Politicians can do anything, said the Supreme Court Tuesday as it rejected a plea of two rebel Congress MLAs of Arunachal Pradesh who had challenged the action of the then Assembly Speaker Nabam Rebia to accept their resignations.
“The resignation letters bear your signatures… why did you (MLAs) keep quiet for almost 10 days (after submitting their resignation)?” questioned a bench led by Justice A R Dave while rejecting the appeals of MLAs Wanglam Sawin and Gabriel D Wangsu.
Appearing for the rebel MLAs, senior advocate L Nageshwar Rao argued that the Speaker should have conducted an inquiry after receiving their resignation letters. “I have never seen such kind of resignation letters in my whole life where the maker cannot take it back. The letters were written under duress and coercion,” Rao claimed.
The apex court, however, said: “All this can be said when the letters do not bear your signatures. We do not know whether it was part of any political strategy.” It added that no inquiry is needed for accepting the resignation.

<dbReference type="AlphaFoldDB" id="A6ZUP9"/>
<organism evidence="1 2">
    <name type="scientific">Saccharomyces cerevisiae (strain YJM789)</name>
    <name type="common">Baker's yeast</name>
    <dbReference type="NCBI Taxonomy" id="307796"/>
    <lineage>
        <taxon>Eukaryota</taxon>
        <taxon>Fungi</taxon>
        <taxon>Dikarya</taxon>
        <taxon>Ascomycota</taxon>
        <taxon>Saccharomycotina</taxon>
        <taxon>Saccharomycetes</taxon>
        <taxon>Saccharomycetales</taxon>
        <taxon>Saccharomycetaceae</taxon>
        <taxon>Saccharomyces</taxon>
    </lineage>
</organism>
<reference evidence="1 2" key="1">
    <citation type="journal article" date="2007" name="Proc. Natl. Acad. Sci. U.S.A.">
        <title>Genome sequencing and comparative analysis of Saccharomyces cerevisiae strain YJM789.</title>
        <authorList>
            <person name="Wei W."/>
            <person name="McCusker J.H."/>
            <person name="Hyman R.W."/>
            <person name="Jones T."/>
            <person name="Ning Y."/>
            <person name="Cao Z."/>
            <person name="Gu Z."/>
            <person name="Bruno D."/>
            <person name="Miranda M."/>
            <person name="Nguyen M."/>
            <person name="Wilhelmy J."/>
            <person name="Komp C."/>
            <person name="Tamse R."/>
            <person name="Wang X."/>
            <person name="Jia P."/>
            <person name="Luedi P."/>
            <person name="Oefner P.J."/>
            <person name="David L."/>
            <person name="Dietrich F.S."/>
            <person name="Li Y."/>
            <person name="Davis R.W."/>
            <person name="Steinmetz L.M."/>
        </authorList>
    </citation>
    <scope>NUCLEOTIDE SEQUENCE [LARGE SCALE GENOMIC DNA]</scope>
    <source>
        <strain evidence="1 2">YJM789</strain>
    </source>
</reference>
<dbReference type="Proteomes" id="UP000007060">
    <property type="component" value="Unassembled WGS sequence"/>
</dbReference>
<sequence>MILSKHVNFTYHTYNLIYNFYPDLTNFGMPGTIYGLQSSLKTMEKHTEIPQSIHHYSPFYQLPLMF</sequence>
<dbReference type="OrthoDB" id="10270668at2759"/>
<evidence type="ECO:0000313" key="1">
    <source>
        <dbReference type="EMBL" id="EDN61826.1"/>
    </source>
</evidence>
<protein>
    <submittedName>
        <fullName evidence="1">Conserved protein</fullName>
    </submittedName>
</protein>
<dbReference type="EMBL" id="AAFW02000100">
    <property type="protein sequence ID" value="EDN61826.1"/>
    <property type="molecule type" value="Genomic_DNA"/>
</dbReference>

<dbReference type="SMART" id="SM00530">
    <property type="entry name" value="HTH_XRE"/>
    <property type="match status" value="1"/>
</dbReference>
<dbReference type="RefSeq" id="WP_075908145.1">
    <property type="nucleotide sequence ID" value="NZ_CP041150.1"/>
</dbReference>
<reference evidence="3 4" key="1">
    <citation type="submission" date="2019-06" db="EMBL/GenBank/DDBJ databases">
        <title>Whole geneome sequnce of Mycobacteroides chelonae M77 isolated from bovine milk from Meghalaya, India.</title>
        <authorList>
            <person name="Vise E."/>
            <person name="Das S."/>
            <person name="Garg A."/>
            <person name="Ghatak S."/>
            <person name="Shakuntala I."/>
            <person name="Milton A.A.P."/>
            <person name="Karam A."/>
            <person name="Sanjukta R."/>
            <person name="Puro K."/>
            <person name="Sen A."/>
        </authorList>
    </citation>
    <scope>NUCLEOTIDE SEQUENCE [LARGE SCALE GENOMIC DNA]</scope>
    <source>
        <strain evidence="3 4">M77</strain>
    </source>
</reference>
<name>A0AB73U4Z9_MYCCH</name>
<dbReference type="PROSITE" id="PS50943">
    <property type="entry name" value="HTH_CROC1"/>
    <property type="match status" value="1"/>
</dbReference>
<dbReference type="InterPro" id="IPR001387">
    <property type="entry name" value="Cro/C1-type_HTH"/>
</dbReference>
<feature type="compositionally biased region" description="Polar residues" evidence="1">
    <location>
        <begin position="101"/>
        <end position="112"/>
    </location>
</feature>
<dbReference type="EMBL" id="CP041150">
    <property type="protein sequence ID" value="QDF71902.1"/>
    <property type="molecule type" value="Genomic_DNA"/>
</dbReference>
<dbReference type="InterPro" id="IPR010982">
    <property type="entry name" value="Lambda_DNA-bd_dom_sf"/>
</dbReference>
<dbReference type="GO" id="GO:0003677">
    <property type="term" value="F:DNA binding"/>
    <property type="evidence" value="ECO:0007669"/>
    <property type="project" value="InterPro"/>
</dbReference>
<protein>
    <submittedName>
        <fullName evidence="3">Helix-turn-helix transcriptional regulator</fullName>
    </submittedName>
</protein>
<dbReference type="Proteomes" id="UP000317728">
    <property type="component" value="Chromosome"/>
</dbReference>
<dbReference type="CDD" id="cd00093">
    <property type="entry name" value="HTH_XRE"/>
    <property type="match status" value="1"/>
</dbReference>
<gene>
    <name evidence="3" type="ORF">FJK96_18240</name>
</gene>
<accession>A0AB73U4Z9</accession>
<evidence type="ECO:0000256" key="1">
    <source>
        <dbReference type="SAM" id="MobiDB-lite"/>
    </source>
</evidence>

At this, Rao referred to the content of the letters and asked whether an MLA can write that he is resigning “irrevocably” since he has not lived up to the expectations of the people.
“Politicians can do anything,” retorted the bench.
Rao replied that “politicians are also human beings”, and that 17 rebel Congress MLAs were forced to write letters on September 16, 2015, at a Legislature Party meeting held at the behest of then Chief Minister Nabam Tuki. He said that as these two MLAs were vocal against the Chief Minister, the letters were sent to the Speaker, who happens to be the cousin of the chief minister, and they were accepted.
The MLAs had alleged that on September 16, 2015, they were compelled to write the resignation letters at a Congress Legislature Party get-together. The resignation letters were allegedly handed over to the Speaker by the whip of Congress party later and accepted on September 30 last. On October 1, the Assembly declared their seats vacant. The MLAs then approached the Gauhati High Court, which upheld the decision of the Speaker to accept their resignations.